The Age of Pundits
Posted on 1-August-2016
Television, a mid-twentieth century invention continues to be an important means of information, education and entertainment in spite of the internet and of social networking sites. Its visual appeal gives it its potency. The danger is that its power can also be misused. Television news, as indeed news disseminated by older mediums such as newspapers, can and often is, slanted with the purpose of guiding the opinion of its audience along desired channels. Satellite communications have brought with them 24-hour news broadcast which not only overstuffs people's minds with information but also numbs the sense of discrimination of its audiences, making them all the more susceptible to manipulation. Thus for example, if a nation goes to war, as the USA, the United Kingdom and now France have done in the Middle East and North Africa television news along with the modern invention of journalists embedded with army units is used to mould opinion in support of the war--such has been the case with printed newspapers also but television's impact is immediate partly because of the concentration of its presentations and partly because television news is simplified and neatly packed.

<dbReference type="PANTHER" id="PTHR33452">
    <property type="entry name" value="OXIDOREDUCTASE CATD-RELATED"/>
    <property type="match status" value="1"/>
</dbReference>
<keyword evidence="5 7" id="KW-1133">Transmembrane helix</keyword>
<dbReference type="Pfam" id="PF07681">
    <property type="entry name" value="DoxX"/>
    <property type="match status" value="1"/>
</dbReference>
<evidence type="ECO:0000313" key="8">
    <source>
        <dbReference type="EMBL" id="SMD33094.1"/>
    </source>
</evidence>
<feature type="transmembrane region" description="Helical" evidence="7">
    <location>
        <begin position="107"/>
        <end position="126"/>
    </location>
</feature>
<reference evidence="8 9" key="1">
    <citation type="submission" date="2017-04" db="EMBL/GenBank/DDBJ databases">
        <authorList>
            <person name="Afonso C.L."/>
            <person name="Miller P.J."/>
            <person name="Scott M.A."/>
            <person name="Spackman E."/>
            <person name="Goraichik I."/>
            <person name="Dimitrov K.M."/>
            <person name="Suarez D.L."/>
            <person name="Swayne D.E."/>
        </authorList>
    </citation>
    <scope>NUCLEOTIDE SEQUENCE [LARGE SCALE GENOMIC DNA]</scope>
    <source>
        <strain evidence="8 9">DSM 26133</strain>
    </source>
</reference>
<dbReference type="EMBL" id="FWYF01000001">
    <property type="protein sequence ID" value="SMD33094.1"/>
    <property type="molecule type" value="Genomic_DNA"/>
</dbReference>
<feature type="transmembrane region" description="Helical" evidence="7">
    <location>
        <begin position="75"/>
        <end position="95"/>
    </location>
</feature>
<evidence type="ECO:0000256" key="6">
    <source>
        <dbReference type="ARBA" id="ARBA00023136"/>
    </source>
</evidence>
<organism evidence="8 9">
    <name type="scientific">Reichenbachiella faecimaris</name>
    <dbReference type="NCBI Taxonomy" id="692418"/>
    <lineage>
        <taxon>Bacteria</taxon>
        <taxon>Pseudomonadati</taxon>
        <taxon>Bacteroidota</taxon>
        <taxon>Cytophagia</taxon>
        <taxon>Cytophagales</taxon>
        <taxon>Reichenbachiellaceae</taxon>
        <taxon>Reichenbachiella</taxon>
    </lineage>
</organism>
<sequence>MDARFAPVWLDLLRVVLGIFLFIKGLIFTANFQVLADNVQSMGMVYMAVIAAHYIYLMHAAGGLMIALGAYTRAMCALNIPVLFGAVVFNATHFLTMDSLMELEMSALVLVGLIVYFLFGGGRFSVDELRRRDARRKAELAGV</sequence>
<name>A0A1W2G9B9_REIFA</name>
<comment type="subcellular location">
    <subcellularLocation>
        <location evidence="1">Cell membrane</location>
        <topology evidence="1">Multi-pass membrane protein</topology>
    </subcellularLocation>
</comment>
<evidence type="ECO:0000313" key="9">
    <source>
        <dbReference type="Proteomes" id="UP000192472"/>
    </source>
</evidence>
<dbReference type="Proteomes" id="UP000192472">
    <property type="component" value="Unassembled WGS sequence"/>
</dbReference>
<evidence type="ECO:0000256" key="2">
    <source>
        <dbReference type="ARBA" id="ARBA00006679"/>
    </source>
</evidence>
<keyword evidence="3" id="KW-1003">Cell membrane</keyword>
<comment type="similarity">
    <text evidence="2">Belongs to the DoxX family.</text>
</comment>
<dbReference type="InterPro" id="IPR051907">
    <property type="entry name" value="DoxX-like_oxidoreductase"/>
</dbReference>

About as ubiquitous as television news is the phenomenon of talk show. One kind of talk show in which the anchor interviews one individual over, say half an hour, still allows for some depth in the discussions. But there is another, more popular variety, in which a number of people with claims to some expertise in the subject being discussed, are asked to express their views on some matter of topical interest. An--usually narcissistic--anchor guides the discussion, allowing each expert not more than one or two minutes at a time to expound his views, on any matter or sometimes even less if the participant's opinion is inconvenient for the line of argument the show is designed to promote. The experts are all set in their views and no participant ever succeeds in persuading other participants to his point of view and the summing up by the anchor follows a pre-determined line. The expert, the pundit, gets his exposure to a large audience. But on many issues the pundits have rarely anything new to say. Thus if there is an event of terrorism, as in the nightclub in Paris earlier this year, or an eruption of popular anger in Kashmir valley last month the pundits express the same views as they did when there was a similar event earlier. Most pundits fail to propose concrete and specific solutions to the problem being discussed. Pundits appear not only on television shows but write columns in newspapers, organise and participate in symposia or form discussion groups. Whether it is an act of terrorist violence committed in London, Paris or New York, atrocities against dalits in India, or global warming, they would criticise, analyse with authority and suggest a new approach, often without defining what that new approach should be or repeating panaceas others before them have prescribed. There are so many different voices in the land of pundits, that they either cancel each other out or rather than educate their audience, they confuse them. Voices emanating out of punditdom are in the end a very loud cacophony. Yet there is always an audience. In the next three months or so leading up to the greatest political sport in the world--the US presidential election--pundits will come into their own, explaining the meaning and impact of words uttered by the two main candidates, about which approach will go well or badly with which category of voters.